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Fund for Health Equity Summit Convenes Health Leaders from Across U.S.


Health Equity

(L to R) Panel participants Daniel Dawes, Dr. Regina Benjamin, Martha Dawson, and Gail Small participate in opening sessions of the Fund for Health Equity Summit on Dec. 12, 2023. The event gathered awardees that received grants from the Fund so they could share their learnings. (Lara Cooper/Direct Relief)

Hundreds of healthcare professionals from around the country converged in Santa Barbara, California, for a multi-day Direct Relief summit focused on advancing health equity in the U.S.

Direct Relief’s Fund for Health Equity provides financial support to community health centers, free and charitable clinics, educational institutions and other community-based organizations fighting the inequities that further health disparities. Since 2021, Direct Relief, through the Fund, has granted more than $42.5 million to 145 organizations across the U.S.

This week, representatives of these organizations are coming together to meet and share their learnings in Santa Barbara, California. Their efforts, which span the country, include serving refugee populations in North Dakota, providing medical translators in Tennessee, operating a mini nurses academy in Alabama, running a clinic focused on health and financial health in Mississippi, conducting street medicine outreach in Chicago, and offering indigenous health services on the Northern Cheyenne reservation.

The summit’s agenda includes sessions on diverse topics such as data-driven storytelling, community health worker strategies, mobile health services, street medicine, maternal care, mental health, and prevention strategies, all viewed through a health equity lens.

Dr. Regina Benjamin, U.S. Surgeon General during the Obama administration and Founder and CEO of BayouClinic in Bayou La Batre, Alabama, addressed the audience Tuesday morning, emphasizing the importance of health equity and the critical roles nonprofits play in advancing health equity.

Dr. Benjamin also serves on the advisory council of Direct Relief’s Fund for Health Equity.

“You are part of an entire movement to make this a healthier nation,” she told the audience.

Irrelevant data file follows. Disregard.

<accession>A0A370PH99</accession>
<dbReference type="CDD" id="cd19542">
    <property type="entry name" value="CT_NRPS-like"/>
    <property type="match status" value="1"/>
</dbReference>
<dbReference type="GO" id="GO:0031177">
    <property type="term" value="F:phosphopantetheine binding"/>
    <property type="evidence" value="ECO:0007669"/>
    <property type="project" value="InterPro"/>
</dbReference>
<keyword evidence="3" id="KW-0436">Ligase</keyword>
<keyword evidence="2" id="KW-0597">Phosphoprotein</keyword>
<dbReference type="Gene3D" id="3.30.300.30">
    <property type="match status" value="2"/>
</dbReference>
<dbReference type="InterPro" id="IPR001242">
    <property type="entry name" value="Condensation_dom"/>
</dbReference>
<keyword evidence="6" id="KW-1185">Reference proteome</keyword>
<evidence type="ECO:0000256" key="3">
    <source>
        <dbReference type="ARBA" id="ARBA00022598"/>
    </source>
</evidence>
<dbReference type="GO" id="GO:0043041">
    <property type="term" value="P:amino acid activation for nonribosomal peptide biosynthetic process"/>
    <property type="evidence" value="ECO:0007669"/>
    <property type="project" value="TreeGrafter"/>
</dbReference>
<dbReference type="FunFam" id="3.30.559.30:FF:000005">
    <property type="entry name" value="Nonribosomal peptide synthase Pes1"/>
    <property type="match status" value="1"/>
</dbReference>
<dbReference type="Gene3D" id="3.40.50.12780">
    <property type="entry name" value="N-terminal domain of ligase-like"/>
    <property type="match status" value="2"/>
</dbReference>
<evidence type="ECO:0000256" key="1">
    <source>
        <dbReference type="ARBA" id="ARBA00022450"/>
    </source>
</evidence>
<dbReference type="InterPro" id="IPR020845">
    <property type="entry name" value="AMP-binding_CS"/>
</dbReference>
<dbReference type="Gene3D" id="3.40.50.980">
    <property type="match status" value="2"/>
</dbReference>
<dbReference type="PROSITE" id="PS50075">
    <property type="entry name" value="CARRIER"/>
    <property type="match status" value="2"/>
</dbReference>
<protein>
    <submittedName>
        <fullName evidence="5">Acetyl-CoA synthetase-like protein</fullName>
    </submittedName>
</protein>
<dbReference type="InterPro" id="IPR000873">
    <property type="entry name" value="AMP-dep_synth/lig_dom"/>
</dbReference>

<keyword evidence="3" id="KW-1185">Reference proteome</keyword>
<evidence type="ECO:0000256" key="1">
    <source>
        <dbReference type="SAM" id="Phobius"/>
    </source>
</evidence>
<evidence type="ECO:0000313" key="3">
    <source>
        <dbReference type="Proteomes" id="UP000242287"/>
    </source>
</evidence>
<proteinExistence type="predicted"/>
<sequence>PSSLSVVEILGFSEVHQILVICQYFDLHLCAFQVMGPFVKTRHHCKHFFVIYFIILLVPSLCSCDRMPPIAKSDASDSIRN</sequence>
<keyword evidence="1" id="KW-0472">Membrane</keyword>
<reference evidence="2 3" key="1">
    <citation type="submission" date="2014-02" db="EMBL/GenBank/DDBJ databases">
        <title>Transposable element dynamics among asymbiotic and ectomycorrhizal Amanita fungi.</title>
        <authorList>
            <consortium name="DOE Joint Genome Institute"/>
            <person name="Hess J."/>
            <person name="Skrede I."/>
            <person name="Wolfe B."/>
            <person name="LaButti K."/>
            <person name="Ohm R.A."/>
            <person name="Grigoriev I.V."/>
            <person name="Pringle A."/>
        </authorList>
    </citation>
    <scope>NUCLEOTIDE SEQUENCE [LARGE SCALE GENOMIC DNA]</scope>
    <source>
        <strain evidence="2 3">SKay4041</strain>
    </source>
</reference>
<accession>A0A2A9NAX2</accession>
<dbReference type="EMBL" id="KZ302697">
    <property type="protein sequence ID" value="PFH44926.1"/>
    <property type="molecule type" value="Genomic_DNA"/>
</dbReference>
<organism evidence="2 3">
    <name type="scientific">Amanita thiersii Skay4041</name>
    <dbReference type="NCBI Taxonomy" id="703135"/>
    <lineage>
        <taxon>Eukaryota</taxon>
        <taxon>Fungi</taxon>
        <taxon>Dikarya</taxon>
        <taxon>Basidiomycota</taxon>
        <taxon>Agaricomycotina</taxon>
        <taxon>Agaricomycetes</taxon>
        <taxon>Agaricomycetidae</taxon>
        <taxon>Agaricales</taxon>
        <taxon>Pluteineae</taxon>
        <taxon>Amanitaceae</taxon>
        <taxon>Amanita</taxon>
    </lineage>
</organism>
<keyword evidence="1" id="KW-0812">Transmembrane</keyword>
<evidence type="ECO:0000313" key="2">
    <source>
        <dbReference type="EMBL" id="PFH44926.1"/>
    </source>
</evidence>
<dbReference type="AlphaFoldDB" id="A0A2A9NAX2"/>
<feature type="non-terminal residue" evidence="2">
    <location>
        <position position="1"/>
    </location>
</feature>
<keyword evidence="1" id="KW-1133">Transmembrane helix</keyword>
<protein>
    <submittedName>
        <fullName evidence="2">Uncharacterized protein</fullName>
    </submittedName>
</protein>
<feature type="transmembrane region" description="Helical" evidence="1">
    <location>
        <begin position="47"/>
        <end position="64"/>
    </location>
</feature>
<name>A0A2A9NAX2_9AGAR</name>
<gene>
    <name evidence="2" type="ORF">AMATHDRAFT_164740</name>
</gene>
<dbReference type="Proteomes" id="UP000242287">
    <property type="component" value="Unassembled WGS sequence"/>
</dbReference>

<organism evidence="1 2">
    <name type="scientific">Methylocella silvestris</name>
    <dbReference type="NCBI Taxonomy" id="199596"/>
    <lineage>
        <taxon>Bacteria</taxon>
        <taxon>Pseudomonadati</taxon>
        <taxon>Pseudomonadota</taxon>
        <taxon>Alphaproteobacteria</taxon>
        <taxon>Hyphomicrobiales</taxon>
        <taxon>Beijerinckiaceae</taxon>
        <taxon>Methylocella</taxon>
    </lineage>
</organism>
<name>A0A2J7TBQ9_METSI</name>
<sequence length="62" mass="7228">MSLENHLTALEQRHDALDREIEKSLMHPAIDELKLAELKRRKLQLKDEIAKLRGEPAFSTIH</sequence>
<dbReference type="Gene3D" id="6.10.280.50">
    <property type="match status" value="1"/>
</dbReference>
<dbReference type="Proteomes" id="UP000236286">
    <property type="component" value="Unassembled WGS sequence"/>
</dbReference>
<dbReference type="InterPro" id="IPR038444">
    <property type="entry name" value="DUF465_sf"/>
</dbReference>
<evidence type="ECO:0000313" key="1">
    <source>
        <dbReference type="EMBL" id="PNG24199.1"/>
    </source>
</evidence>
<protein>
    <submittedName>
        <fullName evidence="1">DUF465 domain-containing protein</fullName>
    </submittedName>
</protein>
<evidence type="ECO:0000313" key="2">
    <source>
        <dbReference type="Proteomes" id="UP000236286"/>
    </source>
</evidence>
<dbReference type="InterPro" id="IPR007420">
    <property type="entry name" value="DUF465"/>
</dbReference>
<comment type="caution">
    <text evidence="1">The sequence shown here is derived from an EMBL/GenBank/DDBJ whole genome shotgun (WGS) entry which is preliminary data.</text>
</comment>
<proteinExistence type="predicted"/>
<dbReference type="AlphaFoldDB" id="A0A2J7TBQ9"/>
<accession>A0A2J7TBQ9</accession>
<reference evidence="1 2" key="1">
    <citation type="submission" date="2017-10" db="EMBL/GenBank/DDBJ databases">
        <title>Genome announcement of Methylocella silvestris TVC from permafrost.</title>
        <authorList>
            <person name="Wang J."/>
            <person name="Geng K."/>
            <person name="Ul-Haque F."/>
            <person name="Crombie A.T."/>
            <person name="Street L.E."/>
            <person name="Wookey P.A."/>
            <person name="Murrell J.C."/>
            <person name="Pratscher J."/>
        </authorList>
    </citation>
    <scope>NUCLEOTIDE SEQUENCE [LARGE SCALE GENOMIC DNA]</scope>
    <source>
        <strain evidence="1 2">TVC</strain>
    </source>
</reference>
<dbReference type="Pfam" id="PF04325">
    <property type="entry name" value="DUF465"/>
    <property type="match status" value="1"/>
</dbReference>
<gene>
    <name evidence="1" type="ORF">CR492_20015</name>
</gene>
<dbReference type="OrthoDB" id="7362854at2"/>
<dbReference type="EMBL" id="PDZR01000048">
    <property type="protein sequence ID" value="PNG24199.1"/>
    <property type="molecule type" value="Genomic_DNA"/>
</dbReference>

The Fund for Health Equity gathered health leaders from across the country to share learnings. (Lara Cooper/Direct Relief)

Daniel Dawes, Senior Vice President of Global Health & Executive Director of the Global Health Equity Institute and Founding Dean of the School of Global Public Health at Meharry Medical College, delivered the keynote address examining the country’s 400-year history of health inequities.

The inequalities seen in U.S. society — past and present — were not an accident and will take concerted political effort to undo and rectify, he said.

Dawes spoke about the “political determinants of health,” constructed barriers that keep people from living healthy lives. Dawes stressed that effective policy change is essential for rectifying these long-standing issues. Social determinants of health, like access to housing, clean food and water, and timely medical care, are often discussed, but “underlying each one is a political determinant that we can no longer ignore,” he said.

Policies that intentionally excluded healthcare for people who worked in agricultural industries and as domestic workers, highway planning that placed roads through under-resourced communities, exposing them to air contaminants, and housing policies like redlining are all examples.

“Only policy can fix what policy created,” he said.

Dawes encouraged the audience to continue their work and pointed to examples of change occurring when policy and local efforts combine. “It gives me a sense of hope about how much we can accomplish together,” he said. “This movement is not for the faint of heart. It takes tremendous courage.”

Dawes also took part in a panel discussion on the importance of collaboration and proactive health strategies with Dr. Benjamin and two other advisors of Direct Relief’s Fund for Health Equity Advisors, including Gail Small, Head Chief Woman and citizen of the Northern Cheyenne Tribe, and Martha Dawson, President and CEO of the National Black Nurses Association and Associate Professor at the University of Alabama at Birmingham.

Dr. Benjamin encouraged the conference participants to continue the work at the local level.

“Leadership starts in this room,” she said.

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